When Tolling Will — and Won’t — Save an Unpaid Overtime Case Filed After the FLSA’s Statute of Limitations Has Elapsed

It’s highly important to recognize all of the procedural demands involved in unpaid overtime cases. This is critical both from the perspective of ensuring that you’ve done everything the rules mandate and also from the perspective of taking proper steps to strengthen your position when the opposing side fails to meet its procedural obligations. Whether you’re a worker pursuing a claim or an employer defending against one, an Atlanta unpaid overtime lawyer can help you in all of these regards.

One of the more basic procedural hurdles is the statute of limitations. When it comes to unpaid overtime claims brought under the Fair Labor Standards Act, federal law says the worker generally must do so within two years.

That statute of limitations was at the center of one recent unpaid overtime case upon which the 11th Circuit Court of Appeals (whose decisions directly control federal cases in Georgia, Florida, and Alabama) ruled.

The dispute originally involved three employees of a trash and recycling collection company. One of the drivers worked in Florida, one in North Carolina, and one in South Carolina. The workers filed their original complaint in federal court in South Carolina in October 2017.

The Florida driver had a problem, though. Each of the workers was actually the employee of a state-specific subsidiary of the parent entity, which itself was headquartered in Florida. That opened the door for the defense legal team, on behalf of the parent and Florida subsidiary, to argue successfully that, because all three of the driver, the parent entity, and the Florida subsidiary were Florida residents, the federal court in South Carolina lacked jurisdiction to decide the Florida driver’s FLSA claims.

The judge dismissed the Florida worker’s case in July 2019. One month later, he filed a new federal lawsuit in Florida.

Now, the driver had a new problem. His employment with the trash company ended in November 2015, meaning that his August 2019 lawsuit filing came more than a year and a half after the limitations period expired.

Tolling and the Statute of Limitations

The only way that the driver’s filing could have been timely — and not subject to dismissal under the statute of limitations — would have been if “tolling” applied to his case. Tolling is a legal principle that says that, under specific circumstances, the running of a statutory limitations period may be suspended. The Florida driver argued that the limitations period should have been deemed suspended during the time in which he was a plaintiff in the South Carolina case. The court explained that, for purposes of analyzing timeliness under a statute of limitations, that didn’t work because the law generally treats a lawsuit that was ultimately dismissed without prejudice (which is what happened to the Florida driver’s South Carolina case) as if the worker had never filed it.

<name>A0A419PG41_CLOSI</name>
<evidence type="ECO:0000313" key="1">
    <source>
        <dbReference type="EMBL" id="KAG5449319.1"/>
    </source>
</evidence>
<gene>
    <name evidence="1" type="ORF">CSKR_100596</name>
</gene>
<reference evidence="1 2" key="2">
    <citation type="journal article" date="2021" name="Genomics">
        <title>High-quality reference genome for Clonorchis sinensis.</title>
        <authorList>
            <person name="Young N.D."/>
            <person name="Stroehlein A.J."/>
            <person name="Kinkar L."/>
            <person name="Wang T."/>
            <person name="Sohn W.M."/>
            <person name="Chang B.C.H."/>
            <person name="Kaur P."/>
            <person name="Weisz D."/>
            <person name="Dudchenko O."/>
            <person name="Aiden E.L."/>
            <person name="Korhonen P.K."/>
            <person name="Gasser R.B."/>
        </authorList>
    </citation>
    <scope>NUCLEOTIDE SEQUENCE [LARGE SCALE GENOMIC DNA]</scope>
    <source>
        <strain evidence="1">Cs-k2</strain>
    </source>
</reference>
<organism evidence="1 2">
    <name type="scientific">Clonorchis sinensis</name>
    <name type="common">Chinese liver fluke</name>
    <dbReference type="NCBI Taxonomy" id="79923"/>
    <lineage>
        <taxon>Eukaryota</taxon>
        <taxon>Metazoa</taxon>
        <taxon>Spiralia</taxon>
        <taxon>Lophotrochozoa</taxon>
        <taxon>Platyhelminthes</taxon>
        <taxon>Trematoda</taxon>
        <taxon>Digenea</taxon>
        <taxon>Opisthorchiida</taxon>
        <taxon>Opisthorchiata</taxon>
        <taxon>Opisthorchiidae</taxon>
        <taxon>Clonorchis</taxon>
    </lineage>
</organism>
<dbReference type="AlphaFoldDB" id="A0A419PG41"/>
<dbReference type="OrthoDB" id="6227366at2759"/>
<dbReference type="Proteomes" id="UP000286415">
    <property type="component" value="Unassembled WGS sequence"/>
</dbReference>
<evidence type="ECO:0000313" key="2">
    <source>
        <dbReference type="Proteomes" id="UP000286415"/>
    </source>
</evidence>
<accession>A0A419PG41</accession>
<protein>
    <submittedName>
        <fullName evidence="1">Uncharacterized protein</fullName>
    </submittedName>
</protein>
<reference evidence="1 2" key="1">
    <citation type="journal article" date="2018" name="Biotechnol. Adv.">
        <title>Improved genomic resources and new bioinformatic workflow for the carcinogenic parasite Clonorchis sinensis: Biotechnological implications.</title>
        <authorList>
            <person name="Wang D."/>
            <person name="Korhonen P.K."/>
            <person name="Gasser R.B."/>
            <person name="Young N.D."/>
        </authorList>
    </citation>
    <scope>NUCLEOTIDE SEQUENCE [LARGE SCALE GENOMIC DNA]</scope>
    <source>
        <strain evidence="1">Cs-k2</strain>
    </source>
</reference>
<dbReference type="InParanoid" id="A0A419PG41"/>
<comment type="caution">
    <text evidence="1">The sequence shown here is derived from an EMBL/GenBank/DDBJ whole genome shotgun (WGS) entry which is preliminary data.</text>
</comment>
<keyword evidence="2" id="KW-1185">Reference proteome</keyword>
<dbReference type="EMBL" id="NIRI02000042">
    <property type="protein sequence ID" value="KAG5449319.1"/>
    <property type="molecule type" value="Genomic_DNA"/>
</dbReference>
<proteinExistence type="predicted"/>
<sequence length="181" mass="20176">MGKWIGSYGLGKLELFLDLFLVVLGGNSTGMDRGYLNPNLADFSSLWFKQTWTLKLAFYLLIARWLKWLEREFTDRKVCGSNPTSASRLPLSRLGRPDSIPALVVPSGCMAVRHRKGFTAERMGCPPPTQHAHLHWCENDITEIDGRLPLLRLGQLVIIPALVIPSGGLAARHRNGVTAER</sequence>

The court furthermore noted that the Florida driver had “alternate ways of preserving his cause of action short of invoking the doctrine of equitable tolling.” The judges pointed out that the worker could have taken further action in the South Carolina case, such as filing “a motion for reconsideration of or for relief from the dismissal order” to argue that transfer, as opposed to dismissal, “was in the interest of justice.” Because he didn’t, he lacked the proof of “diligence” necessary to invoke tolling.

Even the best collection of factual evidence potentially won’t help you in your unpaid overtime case if you’re not abiding by the rules of court procedure. Whether it’s ensuring procedural compliance, amassing the evidence necessary to survive summary judgment, or preparing a case for trial, the knowledgeable Atlanta unpaid overtime attorneys at the law firm of Parks, Chesin & Walbert have the skills and experience necessary to protect your interests thoroughly and effectively. Contact us through this website or at 404-873-8048 to schedule a consultation today.

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